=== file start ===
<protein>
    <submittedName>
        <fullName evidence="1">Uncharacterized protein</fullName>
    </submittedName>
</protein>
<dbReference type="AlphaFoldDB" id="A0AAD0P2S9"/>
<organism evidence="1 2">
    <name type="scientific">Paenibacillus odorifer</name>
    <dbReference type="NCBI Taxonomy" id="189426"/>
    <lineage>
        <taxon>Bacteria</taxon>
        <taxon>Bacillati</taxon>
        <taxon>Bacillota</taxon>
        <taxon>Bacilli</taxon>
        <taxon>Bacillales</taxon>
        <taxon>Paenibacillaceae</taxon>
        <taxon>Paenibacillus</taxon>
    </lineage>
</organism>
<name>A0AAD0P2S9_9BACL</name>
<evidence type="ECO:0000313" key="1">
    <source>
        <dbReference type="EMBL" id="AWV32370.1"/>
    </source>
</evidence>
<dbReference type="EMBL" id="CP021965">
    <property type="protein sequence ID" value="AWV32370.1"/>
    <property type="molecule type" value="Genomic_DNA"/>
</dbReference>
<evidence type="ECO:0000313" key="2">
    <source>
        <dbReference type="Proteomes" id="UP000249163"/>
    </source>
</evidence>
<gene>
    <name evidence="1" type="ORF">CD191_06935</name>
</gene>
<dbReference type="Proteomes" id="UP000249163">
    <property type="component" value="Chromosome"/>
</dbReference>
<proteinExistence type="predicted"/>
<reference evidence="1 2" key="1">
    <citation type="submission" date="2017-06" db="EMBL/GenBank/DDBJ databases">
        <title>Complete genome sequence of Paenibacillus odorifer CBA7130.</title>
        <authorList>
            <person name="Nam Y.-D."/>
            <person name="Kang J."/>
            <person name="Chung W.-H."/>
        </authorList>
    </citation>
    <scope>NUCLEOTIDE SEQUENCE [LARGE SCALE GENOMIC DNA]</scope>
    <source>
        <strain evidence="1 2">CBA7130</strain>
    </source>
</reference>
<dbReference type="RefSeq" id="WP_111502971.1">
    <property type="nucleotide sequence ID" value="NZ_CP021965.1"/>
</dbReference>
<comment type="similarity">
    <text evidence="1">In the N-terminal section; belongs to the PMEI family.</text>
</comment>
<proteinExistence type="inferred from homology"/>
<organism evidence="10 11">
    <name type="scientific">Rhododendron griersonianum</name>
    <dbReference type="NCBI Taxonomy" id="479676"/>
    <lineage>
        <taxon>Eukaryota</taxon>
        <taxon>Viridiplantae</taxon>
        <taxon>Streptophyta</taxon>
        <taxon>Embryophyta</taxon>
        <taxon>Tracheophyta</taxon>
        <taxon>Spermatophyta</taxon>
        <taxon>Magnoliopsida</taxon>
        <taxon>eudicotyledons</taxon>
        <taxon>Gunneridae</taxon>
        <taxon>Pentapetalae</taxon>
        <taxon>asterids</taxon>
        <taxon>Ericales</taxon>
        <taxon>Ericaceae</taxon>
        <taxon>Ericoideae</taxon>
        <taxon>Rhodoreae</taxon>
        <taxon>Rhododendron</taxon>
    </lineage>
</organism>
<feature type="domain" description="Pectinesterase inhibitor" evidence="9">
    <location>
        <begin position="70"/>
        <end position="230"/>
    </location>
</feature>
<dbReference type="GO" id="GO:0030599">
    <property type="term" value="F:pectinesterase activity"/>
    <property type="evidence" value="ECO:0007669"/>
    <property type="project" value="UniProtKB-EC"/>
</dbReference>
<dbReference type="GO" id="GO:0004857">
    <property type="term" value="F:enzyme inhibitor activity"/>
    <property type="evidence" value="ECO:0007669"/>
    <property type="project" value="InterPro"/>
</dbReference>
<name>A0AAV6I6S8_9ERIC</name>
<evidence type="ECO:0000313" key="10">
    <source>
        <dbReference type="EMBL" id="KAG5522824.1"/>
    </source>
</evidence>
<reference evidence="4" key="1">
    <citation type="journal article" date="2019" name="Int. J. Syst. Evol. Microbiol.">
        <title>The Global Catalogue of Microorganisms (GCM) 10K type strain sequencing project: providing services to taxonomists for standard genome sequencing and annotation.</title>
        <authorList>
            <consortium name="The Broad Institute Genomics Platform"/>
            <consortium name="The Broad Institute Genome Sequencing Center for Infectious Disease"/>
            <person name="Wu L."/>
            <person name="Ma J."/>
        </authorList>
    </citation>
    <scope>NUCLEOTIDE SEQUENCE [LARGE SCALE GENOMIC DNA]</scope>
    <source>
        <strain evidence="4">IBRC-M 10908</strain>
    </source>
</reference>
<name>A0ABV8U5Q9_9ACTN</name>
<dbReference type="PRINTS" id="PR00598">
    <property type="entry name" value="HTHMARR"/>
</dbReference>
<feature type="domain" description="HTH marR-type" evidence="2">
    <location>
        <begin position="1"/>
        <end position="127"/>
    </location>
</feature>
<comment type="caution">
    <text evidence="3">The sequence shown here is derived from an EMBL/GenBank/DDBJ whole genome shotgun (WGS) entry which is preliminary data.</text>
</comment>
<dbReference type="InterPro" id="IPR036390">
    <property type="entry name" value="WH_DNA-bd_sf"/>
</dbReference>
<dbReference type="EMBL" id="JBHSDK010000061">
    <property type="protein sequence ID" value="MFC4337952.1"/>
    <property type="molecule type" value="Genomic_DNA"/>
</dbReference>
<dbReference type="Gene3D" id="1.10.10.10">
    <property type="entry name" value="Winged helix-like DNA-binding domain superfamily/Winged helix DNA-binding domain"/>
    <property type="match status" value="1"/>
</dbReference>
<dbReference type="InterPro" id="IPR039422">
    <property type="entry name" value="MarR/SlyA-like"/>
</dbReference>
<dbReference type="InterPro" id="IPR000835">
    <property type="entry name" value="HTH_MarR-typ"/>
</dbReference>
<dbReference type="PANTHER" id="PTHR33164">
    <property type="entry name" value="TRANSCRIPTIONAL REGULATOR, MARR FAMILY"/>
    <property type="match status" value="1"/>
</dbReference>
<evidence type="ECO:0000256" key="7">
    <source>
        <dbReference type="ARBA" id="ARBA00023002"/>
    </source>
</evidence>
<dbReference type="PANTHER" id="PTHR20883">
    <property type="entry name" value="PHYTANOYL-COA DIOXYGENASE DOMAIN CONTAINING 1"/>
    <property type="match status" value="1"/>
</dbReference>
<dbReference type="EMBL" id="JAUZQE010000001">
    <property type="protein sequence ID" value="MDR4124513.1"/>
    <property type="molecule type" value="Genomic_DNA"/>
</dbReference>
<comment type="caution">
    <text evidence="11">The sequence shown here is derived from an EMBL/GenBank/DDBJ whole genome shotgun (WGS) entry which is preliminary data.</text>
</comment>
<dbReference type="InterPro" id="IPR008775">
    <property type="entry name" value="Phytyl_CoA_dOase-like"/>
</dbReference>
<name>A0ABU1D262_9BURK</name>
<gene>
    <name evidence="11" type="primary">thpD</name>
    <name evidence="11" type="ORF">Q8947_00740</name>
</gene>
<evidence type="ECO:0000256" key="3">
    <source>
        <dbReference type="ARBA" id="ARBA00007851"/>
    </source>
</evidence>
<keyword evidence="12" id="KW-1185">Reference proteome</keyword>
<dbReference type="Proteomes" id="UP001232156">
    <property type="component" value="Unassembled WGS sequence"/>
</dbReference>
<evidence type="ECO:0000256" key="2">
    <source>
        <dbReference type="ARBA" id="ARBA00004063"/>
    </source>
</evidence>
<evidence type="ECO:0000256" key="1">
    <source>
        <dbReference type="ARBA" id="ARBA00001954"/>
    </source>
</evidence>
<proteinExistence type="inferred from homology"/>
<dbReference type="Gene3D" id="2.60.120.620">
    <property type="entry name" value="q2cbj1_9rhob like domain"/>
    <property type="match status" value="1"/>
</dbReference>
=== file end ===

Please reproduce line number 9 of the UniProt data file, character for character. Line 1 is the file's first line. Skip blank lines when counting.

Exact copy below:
    <dbReference type="NCBI Taxonomy" id="189426"/>